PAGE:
Group hopes for Valley university by year 2030

JM Williams has a vision for the future of education in the South Valley, and he’s hoping the community will put its support behind it and the aptly-named organization he’s founded–The Vision 4 The Valley.

“We want to bring a four-year university to Tulare County by 2030,” Williams said.

The effort is in its earliest stages, and the goal appears lofty, but already Williams has what seems to be a solid organizational plan. He and the other founding officers of the newly formed nonprofit intend to gather as much capital as they can, then put that money toward “anything we can do to write grants to right the wrongs in Tulare County.”

Brain Drain

Ultimately, however, the aim of The Vision 4 The Valley (TV4TV) is to stop what Williams sees as an ongoing exodus of the South Valley’s best and brightest students.

“What I’d like to make sure is that Tulare County has anything someone who lives here needs. If they don’t have to leave, wouldn’t that be preferable,” he said. “We want to make it so we can have a choice.”

Williams came to a realization that the area had little to offer to keep its native sons and daughters in the area after living in Texas for five years then being obliged to return.

“I didn’t want to come back,” he said. “For me that was the biggest thing, having to realize the Valley wasn’t good for people because everyone left and didn’t come back.”

South Valley University

While TV4TV’s officers intend the organization to support all sort of good works as it “rights the wrongs”–including issues such as homelessness and animal rights–all of those efforts will ultimately be attempts to bring awareness to the group’s main goal of getting a four-year college built in Tulare County.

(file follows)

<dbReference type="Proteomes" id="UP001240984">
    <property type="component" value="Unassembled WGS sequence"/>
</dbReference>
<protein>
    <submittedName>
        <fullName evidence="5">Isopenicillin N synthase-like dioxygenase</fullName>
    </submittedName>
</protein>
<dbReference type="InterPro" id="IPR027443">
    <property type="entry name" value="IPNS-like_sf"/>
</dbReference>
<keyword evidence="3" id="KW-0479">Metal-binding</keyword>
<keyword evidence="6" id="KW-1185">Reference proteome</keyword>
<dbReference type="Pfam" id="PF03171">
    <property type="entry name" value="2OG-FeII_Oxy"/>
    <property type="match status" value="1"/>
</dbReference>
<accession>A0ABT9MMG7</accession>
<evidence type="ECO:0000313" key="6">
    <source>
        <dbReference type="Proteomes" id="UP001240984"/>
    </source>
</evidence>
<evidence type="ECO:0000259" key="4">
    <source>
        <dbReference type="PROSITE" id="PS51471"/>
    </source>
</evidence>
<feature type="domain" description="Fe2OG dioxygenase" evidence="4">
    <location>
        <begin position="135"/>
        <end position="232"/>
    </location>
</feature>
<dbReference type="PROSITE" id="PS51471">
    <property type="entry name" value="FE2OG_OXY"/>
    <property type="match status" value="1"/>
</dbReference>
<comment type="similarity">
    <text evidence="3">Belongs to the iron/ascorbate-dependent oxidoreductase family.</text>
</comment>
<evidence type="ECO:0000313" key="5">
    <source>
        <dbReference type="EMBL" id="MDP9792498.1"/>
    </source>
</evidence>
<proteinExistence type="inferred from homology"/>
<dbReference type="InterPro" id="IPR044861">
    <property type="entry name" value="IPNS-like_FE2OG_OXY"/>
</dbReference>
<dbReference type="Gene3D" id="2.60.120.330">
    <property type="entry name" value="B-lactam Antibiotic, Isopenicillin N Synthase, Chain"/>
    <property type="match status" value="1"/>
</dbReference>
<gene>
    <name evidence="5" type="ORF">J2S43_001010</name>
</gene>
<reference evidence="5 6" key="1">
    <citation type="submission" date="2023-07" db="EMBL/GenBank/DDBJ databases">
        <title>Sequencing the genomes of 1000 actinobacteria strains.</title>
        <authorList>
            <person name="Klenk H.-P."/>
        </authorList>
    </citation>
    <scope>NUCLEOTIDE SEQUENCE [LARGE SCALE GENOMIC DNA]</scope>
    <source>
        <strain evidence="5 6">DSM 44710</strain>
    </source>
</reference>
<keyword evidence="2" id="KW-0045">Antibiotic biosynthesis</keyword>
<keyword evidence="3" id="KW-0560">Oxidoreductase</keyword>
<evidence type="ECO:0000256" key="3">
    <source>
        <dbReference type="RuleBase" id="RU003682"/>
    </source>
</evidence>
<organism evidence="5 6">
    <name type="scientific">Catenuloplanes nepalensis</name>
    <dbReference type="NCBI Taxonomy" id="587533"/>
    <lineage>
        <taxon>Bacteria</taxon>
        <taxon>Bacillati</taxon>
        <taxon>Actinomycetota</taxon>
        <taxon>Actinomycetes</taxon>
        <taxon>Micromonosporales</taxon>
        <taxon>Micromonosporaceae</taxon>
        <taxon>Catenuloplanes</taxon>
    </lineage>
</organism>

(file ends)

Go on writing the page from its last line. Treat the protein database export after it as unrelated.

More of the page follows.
“It’s going to create more awareness about what the organization is doing,” Williams said.

Williams said the group would prefer the University of California build a new campus here, but they are also willing to court the California State University or a private school. And, they have a plan to incentivize those groups into action: They intend to buy enough land for a new campus and donate it to whomever they can convince to bring a university to Tulare County.

“The concrete plan is No. 1 buy the land,” Williams said. “We have located a parcel. It’s 350 acres toward Terra Bella near Lake Success.”

The parcel’s price tag is some $2 million.

Proven Technique

After securing the land for the new campus, TV4TV intends to develop the land, making sure it has correct zoning, adequate roads and similar issues. Much of that second step will require the cooperation of the Tulare County Board of Supervisors.

“Thankfully, they seem receptive,” Williams said. “I see no reason any Tulare County supervisor wouldn’t be on board with something like this.”

TV4TV doesn’t intend to approach the UC Regents with their idea until they’ve raised at least 25% of the cost of purchasing the land. When they do present their concept, it won’t be the first time a donation of land has led to the construction of a new UC campus.

“They did it with Merced and they did it with Irvine as well,” Williams said. “They did it twice, why wouldn’t they do it here?”

Off the Ground

While the goals are big, the organization behind them is still small, with 10 officers and a growing group of supporters. Making that group of supporters larger and getting their message out is TV4TV’s current focus.

“We’re really just working on outreach. I attend about five events a week,” Williams said. “We’re working on trying to get our name out there.”

Besides the support of some members of the Tulare County Board of Supervisors, TV4TV also has the blessing of State Assemblyman Devon Mathis.

“Devon Mathis is a supporter, he’s one of our oldest,” Williams said. “He’s kind of steered us in the right direction.”

While the support of local leaders and officials is critical, so too is the support of citizens, Williams said.

“Right now, we’d really like the public to come to our meetings. We don’t want this to be a project where we start getting large grants, this takes off, and we start acting unilaterally,” Williams said. “We want the public to say, ‘You should do this one, not that one.’ At this stage, I’d rather have more minds than more money.”

To find out more about The Vision 4 The Valley, follow them at

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